Thursday, September 10, 2015

Nguyen Phan Que Mai: "The Poem I Can't Yet Name"

For my grandmother

My hands lift high a bowl of rice, the seeds harvested
in the field where my grandmother was laid to rest.
Each rice seed tastes sweet as the sound of lullaby
from the grandmother I never knew.
I imagine her soft face as they laid her down into the earth,
her clothes battered, her skin stuck to her bones;
in the great hunger of 1945, my village
was hungry for graves to bury all the dead.
Nobody could find my grandmother’s grave,
so my father tasted bitter rice for sixty-five years.

After sixty-five years, my father and I stood
in front of my grandmother’s grave.
I heard my father call “Mum,” for the first time;
the rice field behind his back trembled.


My two feet cling to the mud.
I listen in the burning incense to my grandmother’s soul spread;
uniting deep with the earth, taking root in the field,
she quietly sings lullabies, calling rice plants to blossom.

Lifting the bowl of rice in my hands, I count every seed,
each one glistening with the sweat of my relatives,
their backs bent in the rice fields,
the fragrance of my grandmother’s lullaby alive on each one.

"The Poem I Can't Yet Name" by Nguyen Phan Que Mai, translated from the Vietnamese by Nguyen Phan Que Mai and Bruce Weigl. Text as published in The Secret of Hoa Sen: Poems (BOA Editions, Lannan Translations Selection Series, 2014). © Nguyen Phan Que Mai. Reprinted by permission of the poet and BOA Editions.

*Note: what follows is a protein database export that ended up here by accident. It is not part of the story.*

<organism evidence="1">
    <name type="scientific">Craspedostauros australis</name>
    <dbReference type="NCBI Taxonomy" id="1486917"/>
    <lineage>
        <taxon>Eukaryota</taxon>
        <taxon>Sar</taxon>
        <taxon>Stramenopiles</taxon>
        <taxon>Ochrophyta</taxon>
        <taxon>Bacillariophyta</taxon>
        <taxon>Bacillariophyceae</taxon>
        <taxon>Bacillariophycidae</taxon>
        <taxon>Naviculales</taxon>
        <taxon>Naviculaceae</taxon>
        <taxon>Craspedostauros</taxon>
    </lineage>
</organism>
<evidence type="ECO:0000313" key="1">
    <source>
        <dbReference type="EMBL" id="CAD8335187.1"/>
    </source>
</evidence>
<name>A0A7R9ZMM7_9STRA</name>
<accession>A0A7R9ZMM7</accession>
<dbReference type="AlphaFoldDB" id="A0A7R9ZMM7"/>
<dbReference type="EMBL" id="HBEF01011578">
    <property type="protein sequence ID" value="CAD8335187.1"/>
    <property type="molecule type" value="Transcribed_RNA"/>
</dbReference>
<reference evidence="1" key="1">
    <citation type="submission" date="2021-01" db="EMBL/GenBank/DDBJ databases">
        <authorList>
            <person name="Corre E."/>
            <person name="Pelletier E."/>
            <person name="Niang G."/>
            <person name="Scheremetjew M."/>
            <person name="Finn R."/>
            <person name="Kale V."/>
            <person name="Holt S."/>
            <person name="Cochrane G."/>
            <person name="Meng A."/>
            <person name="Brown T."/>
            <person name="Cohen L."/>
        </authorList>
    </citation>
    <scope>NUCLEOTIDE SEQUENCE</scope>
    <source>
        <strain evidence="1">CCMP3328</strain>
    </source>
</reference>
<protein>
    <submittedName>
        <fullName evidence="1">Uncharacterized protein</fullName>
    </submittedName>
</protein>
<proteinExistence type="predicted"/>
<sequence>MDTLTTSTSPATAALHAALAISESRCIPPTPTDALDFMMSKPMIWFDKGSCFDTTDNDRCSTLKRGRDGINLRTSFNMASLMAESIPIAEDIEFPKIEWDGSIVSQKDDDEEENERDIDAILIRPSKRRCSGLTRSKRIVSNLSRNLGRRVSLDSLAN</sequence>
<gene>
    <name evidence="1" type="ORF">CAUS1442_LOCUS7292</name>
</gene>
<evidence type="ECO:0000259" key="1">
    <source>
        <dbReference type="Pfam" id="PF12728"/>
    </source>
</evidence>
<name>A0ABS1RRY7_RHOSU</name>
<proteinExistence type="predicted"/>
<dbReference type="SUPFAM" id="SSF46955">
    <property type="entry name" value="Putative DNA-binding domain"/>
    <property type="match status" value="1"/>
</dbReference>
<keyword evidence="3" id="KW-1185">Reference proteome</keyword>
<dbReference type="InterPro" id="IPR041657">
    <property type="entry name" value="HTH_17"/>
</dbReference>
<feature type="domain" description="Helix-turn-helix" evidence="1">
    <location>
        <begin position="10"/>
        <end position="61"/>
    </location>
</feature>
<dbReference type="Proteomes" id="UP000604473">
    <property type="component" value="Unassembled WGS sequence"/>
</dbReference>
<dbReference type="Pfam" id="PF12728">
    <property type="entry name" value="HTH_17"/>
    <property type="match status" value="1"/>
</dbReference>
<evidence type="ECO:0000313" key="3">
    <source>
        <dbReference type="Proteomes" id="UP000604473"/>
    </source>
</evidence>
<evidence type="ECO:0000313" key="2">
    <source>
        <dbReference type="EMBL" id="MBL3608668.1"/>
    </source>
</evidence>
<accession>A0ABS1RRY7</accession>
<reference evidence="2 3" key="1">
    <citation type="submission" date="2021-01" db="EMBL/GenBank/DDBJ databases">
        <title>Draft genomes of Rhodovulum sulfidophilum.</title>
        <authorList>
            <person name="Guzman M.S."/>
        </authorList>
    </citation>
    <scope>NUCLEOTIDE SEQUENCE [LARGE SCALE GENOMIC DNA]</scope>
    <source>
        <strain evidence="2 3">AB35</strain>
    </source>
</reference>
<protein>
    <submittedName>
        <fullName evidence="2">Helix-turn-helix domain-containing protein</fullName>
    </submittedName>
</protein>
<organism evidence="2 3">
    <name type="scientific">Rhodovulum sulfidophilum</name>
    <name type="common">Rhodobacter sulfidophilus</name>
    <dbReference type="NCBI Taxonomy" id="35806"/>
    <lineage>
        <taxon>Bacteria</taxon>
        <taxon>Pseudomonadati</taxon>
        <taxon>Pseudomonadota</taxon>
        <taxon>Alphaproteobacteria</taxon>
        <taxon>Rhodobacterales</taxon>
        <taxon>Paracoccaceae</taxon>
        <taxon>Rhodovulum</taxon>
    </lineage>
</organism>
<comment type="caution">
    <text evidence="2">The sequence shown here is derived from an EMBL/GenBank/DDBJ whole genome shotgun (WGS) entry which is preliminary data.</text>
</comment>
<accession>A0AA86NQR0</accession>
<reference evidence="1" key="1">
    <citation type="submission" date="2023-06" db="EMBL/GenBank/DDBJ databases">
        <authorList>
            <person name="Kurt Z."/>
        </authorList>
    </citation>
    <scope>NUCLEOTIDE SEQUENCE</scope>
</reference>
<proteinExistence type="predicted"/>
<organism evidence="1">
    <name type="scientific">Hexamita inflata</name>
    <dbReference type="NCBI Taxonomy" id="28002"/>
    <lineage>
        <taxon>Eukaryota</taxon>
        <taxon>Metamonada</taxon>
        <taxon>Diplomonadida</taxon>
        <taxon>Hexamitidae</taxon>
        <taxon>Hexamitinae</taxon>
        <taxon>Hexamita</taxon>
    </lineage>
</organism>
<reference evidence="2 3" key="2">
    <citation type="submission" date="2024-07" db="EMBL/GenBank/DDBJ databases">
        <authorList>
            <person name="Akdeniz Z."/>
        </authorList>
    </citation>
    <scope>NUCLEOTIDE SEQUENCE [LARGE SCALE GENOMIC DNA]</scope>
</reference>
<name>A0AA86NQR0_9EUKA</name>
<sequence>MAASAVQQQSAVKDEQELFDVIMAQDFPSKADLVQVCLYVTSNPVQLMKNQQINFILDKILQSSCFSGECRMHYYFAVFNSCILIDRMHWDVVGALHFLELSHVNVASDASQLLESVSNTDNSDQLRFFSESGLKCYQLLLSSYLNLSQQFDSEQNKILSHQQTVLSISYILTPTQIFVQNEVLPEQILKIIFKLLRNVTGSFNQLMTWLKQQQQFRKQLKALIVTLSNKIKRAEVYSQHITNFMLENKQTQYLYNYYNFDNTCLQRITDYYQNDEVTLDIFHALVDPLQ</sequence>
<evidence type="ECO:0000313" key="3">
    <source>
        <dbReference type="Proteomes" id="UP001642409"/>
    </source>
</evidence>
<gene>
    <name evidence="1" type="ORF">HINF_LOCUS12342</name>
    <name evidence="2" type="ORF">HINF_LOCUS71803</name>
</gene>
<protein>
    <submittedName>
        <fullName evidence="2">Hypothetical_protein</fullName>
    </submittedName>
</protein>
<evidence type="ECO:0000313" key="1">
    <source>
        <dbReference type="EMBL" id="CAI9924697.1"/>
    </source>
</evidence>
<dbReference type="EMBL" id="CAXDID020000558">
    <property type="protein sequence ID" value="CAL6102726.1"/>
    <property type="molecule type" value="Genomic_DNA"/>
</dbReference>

Art credit: "A woman works in the rice fields in the central highlands of Vietnam, March 2014," photograph by Sebastien Bicard.

Author photograph: Don Usner (digitally altered by curator).


  1. I, too, listened to her poem "in the burning incense," I can take a moment to think about a fragrant lullaby, I'll try to sing one to my grandchildren....

  2. This is a thank you for your almost three years of placing beautiful expressions in front of an unseen audience. I want you to know that while I knew many of the poets you included, some were completely new to me and I have acquired their books to look for further jewels in their pages. My life has had a number of long-term meditations. My current wife was into gardening so for the past 18 years I have built and maintained gardens --- for food, for flowers and for visual landscaped peace of vision. My first wife was a home oriented person, for her I built a house and maintained a cozy feel for our cabin in the Arctic. When I was not married, I traveled to friends in various places and worked on whatever they needed done with the same focused, centered, steady attention. Then moved on to the next place to learn and give. Now I am old and I am dancing my way as gracefully down this final song as my life of learning and giving permit. It is never done and nothing is left undone. One of my favorite poems is by Milarepa:
    In the beginning, nothing comes.
    In the middle, nothing stays.
    In the end, nothing goes.
    Be well in your continuing travels.

    1. What a dear message! It has been a difficult decision to end this project, but part of my "dance." I wish you all the best as you continue your dance, in the spirit of Milarepa. I bow to you where our humanity meets.


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